Yesterday, I visited the recent modern arts museum ‘Centre Pompidou-Metz‘ in Metz. The building is remarkable for its wooden roof structure, one of the largest and most complex built to date, which was inspired by a Chinese hat found in Paris by the japanese architect Shigeru Ban … a Chinese hat or a gigantic mushroom?

From Wikipedia: ‘The Centre Pompidou Metz is a museum of modern and contemporary arts designed by architects Shigeru Ban and Jean de Gastines and located in Metz, capital of Lorraine, France. It is built in the Amphitheatre District, near the Metz railway station and the German Imperial District. The Centre Pompidou-Metz is a branch of Pompidou arts centre of Paris, and features temporary exhibitions from the large collection of the French National Museum of Modern Art, the largest European collection of 20th and 21st century arts. The museum is the largest temporary exhibition space outside Paris in France . The building was inaugurated on May  2010.’

Photo: Centre Pompidou-Metz (© F Martin)

 

The Inky Cap Mushroom Genome

June 16th, 2010

coprinopsisOver the last five years, several genomes of basidiomycetes have been published, including Cryptococcus neoformans, Ustilago maydis, Phanerochaete chrysosporium, Malassezia globosa, and Postia placenta. These fungi produce inconspicuous fruiting bodies. In contrast, the number of published genomes from basidiomycetous mushrooms was scarce and limited to the ectomycorrhizal Laccaria bicolor. The genome of the mushroom model species Coprinopsis cinerea (= Coprinus cinereus) has been sequenced in 2003 and was publicly available on the Broad Institute web site since then. The paper describing this genome is now available online at PNAS.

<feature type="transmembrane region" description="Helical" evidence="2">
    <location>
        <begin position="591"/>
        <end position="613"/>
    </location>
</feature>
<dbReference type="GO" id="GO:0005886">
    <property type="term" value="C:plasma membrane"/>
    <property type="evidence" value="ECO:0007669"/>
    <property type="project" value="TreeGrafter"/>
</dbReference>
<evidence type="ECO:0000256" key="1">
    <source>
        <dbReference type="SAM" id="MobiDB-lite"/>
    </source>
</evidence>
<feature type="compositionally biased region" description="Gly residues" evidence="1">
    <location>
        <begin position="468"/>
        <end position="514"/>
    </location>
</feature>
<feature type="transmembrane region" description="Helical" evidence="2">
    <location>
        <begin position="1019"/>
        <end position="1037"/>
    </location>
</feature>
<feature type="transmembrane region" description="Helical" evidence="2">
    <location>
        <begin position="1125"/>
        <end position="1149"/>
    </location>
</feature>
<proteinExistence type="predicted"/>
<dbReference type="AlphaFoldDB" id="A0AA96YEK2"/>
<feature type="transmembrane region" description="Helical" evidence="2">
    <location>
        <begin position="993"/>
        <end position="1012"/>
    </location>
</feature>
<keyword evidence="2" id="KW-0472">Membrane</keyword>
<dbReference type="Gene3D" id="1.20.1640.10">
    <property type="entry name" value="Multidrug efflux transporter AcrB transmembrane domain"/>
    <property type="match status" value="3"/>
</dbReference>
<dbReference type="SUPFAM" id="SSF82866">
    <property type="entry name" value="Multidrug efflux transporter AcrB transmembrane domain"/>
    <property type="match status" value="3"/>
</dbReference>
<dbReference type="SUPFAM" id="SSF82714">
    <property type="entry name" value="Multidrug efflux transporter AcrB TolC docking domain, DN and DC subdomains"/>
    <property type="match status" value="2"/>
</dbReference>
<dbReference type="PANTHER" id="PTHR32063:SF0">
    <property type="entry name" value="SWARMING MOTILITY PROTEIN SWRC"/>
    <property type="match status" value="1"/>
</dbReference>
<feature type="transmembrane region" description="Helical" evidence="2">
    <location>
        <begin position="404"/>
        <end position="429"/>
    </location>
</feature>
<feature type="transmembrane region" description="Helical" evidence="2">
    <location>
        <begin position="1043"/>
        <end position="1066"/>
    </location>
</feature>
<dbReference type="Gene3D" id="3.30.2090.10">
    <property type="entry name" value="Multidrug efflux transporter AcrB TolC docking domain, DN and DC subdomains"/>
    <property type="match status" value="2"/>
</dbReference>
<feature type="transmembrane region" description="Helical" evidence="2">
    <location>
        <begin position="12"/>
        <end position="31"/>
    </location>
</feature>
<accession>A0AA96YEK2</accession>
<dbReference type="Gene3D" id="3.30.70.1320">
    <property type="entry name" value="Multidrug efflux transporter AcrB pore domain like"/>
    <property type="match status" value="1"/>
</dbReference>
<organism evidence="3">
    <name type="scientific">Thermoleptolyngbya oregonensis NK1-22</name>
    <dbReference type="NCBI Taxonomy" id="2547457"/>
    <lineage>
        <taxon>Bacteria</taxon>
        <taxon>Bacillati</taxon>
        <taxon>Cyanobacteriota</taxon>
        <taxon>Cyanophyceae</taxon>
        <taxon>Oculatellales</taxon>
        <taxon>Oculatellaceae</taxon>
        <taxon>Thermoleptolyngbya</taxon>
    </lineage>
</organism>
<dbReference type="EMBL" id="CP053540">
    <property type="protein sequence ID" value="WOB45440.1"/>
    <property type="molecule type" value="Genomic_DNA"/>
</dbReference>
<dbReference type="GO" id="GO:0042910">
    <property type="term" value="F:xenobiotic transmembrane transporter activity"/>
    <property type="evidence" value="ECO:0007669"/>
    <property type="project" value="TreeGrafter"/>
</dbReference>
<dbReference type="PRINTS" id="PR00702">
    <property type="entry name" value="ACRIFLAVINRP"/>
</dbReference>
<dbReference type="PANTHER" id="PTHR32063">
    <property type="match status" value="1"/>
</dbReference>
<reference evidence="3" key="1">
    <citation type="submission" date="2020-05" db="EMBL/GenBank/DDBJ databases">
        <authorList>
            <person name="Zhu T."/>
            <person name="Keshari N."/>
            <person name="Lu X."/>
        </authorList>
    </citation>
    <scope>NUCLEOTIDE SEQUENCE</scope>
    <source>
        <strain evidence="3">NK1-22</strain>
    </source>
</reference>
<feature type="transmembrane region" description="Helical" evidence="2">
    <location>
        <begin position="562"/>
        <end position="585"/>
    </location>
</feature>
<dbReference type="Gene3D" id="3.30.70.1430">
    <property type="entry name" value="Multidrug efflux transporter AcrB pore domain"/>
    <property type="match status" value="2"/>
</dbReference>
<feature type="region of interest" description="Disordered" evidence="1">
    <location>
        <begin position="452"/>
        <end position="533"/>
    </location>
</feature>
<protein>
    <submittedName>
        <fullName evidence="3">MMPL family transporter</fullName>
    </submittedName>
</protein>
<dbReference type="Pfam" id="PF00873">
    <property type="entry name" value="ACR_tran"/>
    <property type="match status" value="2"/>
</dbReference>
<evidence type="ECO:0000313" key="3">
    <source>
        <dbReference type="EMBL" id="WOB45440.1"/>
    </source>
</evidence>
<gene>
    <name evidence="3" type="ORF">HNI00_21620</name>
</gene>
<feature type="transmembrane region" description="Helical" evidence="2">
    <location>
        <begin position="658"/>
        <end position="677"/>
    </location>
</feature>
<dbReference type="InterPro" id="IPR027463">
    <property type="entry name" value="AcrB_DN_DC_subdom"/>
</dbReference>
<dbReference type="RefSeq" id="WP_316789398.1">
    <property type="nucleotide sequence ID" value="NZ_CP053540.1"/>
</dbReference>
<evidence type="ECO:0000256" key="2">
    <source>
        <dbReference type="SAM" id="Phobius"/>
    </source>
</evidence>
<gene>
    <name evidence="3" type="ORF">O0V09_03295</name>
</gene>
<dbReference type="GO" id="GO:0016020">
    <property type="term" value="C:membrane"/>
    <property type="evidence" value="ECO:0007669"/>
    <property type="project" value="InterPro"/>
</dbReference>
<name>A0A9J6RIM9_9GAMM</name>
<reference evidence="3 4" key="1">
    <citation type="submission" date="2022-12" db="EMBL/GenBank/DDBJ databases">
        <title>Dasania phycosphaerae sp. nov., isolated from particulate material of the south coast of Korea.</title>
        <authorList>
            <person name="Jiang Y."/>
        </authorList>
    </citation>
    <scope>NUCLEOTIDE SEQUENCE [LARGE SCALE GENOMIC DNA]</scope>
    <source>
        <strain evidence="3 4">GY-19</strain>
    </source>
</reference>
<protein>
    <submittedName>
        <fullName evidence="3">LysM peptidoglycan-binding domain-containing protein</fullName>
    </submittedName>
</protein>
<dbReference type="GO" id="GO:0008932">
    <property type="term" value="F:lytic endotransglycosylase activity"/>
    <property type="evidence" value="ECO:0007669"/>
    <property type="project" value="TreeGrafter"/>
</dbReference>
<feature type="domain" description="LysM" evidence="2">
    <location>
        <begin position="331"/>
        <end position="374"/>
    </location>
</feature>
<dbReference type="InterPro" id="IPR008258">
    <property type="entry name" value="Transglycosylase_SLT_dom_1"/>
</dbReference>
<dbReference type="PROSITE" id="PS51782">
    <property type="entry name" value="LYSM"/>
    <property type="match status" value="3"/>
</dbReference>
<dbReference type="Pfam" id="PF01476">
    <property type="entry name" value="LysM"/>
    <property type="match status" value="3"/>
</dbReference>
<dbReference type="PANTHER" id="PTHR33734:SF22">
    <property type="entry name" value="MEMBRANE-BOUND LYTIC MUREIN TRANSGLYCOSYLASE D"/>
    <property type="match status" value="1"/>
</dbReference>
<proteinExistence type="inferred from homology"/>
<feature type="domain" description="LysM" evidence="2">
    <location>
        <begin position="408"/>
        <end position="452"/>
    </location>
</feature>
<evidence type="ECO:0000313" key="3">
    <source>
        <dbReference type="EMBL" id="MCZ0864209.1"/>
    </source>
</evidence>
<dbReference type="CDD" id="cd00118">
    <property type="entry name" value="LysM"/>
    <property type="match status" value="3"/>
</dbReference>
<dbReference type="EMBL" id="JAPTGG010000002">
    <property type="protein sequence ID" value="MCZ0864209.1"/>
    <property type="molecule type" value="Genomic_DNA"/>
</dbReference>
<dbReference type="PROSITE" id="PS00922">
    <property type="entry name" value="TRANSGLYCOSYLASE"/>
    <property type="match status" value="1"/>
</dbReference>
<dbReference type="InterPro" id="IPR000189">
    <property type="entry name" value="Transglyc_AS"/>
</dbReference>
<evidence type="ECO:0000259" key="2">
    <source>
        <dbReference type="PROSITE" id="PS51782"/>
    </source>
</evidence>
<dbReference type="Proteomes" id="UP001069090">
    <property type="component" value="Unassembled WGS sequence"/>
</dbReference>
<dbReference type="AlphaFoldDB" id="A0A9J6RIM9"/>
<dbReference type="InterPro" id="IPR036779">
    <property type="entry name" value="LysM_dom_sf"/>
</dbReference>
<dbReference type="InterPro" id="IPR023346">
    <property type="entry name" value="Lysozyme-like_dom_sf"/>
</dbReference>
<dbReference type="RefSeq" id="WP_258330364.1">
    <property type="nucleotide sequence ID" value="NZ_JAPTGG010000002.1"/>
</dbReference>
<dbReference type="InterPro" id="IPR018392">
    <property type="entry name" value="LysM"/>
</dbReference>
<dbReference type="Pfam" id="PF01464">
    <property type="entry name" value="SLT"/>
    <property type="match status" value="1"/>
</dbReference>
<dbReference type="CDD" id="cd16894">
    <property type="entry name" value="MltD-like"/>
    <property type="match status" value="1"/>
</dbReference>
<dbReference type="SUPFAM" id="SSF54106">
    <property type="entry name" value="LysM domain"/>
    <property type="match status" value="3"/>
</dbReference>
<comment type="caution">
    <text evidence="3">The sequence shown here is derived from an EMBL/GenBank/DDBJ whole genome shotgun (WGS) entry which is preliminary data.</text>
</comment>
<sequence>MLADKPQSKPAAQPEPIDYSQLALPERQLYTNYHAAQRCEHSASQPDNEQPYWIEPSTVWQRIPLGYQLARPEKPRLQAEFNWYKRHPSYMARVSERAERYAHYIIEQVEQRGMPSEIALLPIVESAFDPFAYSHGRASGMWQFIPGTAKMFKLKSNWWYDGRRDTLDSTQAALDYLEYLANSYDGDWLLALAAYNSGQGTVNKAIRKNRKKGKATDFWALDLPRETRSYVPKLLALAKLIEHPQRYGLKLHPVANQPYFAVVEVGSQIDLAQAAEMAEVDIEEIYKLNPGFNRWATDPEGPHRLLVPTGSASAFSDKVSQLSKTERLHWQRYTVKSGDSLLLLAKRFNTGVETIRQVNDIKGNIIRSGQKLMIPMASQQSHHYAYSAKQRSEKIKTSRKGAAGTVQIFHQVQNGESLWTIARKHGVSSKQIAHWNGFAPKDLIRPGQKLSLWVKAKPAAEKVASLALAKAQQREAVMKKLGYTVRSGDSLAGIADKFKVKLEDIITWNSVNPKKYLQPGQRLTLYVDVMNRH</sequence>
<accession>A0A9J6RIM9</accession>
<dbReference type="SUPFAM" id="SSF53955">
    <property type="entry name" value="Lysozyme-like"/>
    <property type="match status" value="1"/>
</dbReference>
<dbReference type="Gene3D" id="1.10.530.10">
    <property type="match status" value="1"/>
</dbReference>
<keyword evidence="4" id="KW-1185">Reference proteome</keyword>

Coprinopsis cinerea is a saprobic mushroom belonging to the family Psathyrellaceae and it has been used for decades for studying the developmental process leading to the formation of the multicellular reproductive structure, so-called mushroom. In the old times, the ink-like liquid produced by dissolving gills after maturation of the spores has been used for writing. Now this fungus is an excellent lab model for study of sexual reproduction and development in basidiomycetes because of its short-life cycle, capability to grow and fruit on artificial media under laboratory conditions. The genome analysis led by Jason Stajich and Pat Pukkila is providing novel insights into the evolution of mushroom-forming fungi. The 37-megabase genome was sequenced by WGS and assembled into 13 chromosomes from telomere to telomere. Although C. cinerea coding space is much lower than L. bicolor, 13,342 versus 19,040 protein-coding genes, it also contains several expanding gene families. The largest family, with 133 members, FunK1, has unusual modifications in conserved kinase motifs and appears to be specific to Agaricomycotina and Pezizomycotina, but not in other fungi, suggesting a potential link between this kinase family and the multicellularity of these fungi.